There are few things more sublimely civilized than weekend brunch -- or a great weekday breakfast in a cozy cafe. This trio of bistros offers a little something for everyone, from the all-American retro charms of Orinda's Village Inn to the Pan-American allure of Oakland's Bocanova. Plus: Millionaire Bacon in Pleasanton.
Address: 55 Webster St., Oakland
Contact: 510-444-1233; www.bocanova.com
Brunch hours: 11 a.m.-4 p.m. on weekends
Breakfast tab for two: $39
On a crisp Sunday morning, there's almost nowhere as pleasant or happening in the East Bay than Jack London Square on Oakland's waterfront. You can hear the live music and bustling farmers market from Bocanova's chic outdoor seating, which overlooks the sun-dappled water. Sip on a fresh-brewed cup of Oakland's Roast ($5 pot for two), and you might linger until lunch.
Bocanova updated its brunch menu to include all the Pan-American goodies available for lunch, such as short rib empanadas or quinoa salad with duck confit and Marash chili, plus a few egg dishes ($9-$15) and some baked goods ($5-$7). We stuck closer to those breakfast-type offerings, starting with the colossal Belgian waffle ($7) draped with maple syrup and topped with fresh Chantilly cream and baked apples. It was great for sharing as a breakfast dessert, should you want to create such a course. We did.
The soft scrambled eggs with papas fritas and toast were a nice complement, with spice from aji amarillo and palate-cleansing sweetness from pillow-soft lumps of Dungeness crab ($14). If you want something to soak up last call, tuck into a bowl of Chilean Hangover Stew ($13), tender chunks of beef and seasonal veggies topped with shredded lettuce and avocado slices. It sounds shareable, but you'll want the whole thing for yourself.
-- J. Yadegaran
Farmhouse Eatery & Bar
Address: 600G Main St., Pleasanton
Contact: 925-398-8665; Facebook.com/eatdrinkfarmhouse
Breakfast hours: Opens at 9 a.m. Tuesdays through Fridays, 8 a.m. weekends
Breakfast tab for two: $35
Tucked away in a small space just off Pleasanton's busy Main Street, the new Farmhouse Eatery offers traditional breakfast fare with a few twists, all served in a cozy dining room with a small adjacent bar.
The Waffled French Toast ($9.75) has vanilla and cinnamon bread put on the press, adding an extra touch of flavor and a softer texture than a typical waffle. Those with a stronger sweet tooth might like the Stuffed French Toast ($10.50), served with a berry-infused mascarpone filling that manages to be rich but not heavy. Enjoy either dish with a small carafe of French press coffee -- in bold, regular or decaf ($3 per person).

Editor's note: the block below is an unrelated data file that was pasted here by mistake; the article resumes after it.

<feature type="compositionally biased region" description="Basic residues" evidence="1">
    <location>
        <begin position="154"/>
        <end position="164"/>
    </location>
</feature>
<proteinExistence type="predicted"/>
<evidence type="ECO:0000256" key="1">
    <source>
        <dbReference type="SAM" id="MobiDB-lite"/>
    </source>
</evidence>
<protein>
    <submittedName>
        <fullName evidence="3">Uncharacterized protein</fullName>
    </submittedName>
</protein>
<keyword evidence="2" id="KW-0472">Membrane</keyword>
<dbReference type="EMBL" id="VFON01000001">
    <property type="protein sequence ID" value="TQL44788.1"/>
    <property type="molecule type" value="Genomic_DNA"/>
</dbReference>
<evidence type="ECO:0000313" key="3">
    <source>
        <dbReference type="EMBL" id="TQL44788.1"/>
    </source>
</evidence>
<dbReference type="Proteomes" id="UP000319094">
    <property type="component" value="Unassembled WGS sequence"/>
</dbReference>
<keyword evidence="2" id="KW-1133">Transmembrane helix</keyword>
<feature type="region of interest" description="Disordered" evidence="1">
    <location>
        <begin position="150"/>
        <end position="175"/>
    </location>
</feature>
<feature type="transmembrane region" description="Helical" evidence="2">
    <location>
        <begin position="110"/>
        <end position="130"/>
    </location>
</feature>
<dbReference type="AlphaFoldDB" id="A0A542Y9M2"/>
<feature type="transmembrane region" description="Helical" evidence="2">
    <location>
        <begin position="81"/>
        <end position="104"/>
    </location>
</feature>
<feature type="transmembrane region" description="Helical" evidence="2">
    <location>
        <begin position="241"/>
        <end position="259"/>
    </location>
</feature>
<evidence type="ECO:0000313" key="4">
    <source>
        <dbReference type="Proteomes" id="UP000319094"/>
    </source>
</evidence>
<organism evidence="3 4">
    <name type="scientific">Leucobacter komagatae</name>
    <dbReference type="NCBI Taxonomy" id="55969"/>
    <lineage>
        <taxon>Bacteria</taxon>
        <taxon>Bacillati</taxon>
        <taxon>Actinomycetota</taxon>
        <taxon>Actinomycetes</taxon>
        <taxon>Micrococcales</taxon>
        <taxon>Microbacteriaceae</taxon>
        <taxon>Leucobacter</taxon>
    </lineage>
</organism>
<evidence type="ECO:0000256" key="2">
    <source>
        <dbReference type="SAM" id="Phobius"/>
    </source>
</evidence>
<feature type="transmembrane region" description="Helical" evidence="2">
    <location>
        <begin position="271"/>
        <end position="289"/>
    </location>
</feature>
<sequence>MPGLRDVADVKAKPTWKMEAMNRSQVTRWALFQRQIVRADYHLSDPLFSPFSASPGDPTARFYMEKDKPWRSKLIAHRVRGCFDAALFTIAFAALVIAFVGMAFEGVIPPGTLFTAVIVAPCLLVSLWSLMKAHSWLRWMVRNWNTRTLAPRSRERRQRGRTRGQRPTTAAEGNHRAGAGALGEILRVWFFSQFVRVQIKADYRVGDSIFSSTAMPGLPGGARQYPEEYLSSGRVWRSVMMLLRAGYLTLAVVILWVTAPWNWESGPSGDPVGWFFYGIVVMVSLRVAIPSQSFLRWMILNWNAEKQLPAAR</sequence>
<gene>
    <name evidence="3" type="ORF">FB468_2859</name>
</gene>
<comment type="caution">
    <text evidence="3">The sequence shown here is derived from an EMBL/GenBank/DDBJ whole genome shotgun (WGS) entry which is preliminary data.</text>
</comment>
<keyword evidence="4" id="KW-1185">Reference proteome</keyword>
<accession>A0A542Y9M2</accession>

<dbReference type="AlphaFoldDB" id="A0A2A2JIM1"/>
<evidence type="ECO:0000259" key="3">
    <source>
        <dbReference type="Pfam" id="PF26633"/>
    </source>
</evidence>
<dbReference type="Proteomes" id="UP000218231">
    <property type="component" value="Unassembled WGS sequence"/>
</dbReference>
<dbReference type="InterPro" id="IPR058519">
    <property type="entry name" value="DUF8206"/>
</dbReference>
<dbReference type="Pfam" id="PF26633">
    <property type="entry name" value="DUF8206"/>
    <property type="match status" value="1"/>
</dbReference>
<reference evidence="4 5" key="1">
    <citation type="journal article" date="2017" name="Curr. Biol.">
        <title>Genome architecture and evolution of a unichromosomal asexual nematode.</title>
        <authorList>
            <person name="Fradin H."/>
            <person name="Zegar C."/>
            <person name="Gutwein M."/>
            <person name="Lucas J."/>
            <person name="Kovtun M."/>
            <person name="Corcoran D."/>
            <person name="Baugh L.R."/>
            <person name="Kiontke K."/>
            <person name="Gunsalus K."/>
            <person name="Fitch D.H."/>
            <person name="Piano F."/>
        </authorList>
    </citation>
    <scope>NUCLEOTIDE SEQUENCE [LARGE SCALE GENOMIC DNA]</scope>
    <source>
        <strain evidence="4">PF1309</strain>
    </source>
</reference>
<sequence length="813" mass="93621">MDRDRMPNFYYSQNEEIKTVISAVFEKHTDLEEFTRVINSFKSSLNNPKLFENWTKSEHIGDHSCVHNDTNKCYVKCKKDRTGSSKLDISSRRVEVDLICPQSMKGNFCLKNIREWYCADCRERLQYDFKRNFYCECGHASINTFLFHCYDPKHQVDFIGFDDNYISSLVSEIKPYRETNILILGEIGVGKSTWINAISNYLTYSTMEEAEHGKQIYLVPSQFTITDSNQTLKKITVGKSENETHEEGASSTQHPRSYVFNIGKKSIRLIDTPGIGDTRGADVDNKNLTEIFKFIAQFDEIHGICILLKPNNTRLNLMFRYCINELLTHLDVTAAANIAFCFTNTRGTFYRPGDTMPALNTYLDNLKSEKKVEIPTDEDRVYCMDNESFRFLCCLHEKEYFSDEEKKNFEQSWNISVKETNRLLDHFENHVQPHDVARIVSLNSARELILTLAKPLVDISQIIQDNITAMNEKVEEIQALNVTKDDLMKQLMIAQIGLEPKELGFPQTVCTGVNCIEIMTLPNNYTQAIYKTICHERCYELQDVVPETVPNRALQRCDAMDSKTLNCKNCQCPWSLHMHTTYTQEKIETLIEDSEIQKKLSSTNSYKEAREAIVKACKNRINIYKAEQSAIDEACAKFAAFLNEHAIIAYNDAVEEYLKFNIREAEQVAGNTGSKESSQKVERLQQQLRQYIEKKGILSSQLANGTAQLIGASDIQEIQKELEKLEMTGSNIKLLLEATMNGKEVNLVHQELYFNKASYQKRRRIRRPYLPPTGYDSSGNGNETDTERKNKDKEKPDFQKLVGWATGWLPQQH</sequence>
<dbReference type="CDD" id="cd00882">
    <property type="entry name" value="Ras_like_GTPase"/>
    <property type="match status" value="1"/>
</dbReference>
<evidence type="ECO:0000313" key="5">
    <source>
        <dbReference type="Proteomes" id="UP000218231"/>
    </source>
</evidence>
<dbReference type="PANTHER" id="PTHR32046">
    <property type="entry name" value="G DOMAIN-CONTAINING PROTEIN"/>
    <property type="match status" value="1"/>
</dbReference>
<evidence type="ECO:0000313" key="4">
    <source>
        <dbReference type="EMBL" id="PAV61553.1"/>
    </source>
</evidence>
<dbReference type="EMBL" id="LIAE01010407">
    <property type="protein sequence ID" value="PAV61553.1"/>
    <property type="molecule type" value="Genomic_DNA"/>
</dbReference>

The Farmhouse Polenta ($10.50) is only available in limited quantities; it was already sold out when we first visited, and once we tasted it, it was easy to see why. The earthy mushroom flavor shines through in the creamy polenta, which is topped with sauteed spinach, Black Forest ham, a delicately poached egg and tangy Mornay sauce.
But the breakfast star was the Millionaire's Bacon, which is served with the standard egg platter, tucked inside several lunch-menu sandwiches and available as a side dish ($4 for 3 slices). Thick-cut applewood-smoked bacon boasts caramelized brown sugar, crushed walnuts and a dash of chili pepper, giving it a sweet flavor, a slightly crunchy texture and the faintest touch of spice. They say everything's better with bacon, but these flavors are what makes bacon better.
-- D. Jimenez
Village Inn Cafe
Address: 204 Village Square, Orinda
Contact: 925-254-6080, www.orindacoffeeshop.com
Breakfast hours: Opens at 5:30 a.m. weekdays, 6:30 a.m. Saturdays and 7:30 a.m. Sundays
Breakfast tab for two: $32
Between the framed, historic photographs and vintage vibe, Orinda's Village Inn Cafe is a retro treasure. The breakfasts are hearty, the welcome warm and the coffee -- toted by a server we fully expected to call us "Hon" -- is unlimited. Orindans have been flocking to this cozy diner for more than 20 years, and the line that stretched out the door on a recent Sunday morning made us think a goodly percentage of the town's population had dropped in that very day for pancakes, waffles and over-easies.
Expect to wait a long time for a table on a weekend morning. Expect to wait a long time for your cooked-to-order food, too. It's all worth it for the epic platter of corned beef hash with two eggs and killer waffles. (It's $12.50 for a full portion, which is more than any human being can eat. We'd suggest ordering the half-portion, except that the leftover hash is so very good the next day.) The hash features house-made corned beef, and both it and the waffles were so delicious, we can't quibble over the faux maple syrup.
The cafe's breakfast menu includes all the usual suspects -- pancakes, scrambles, omelets -- with a little twist here and there. The Huevos Rancheros ($12), for example, were served atop a cheesy quesadilla instead of a mere tortilla, with sliced avocado, fresh salsa and sour cream. Olé, baby. We may never settle for unquesadilla'ed huevos again.
-- J. Burrell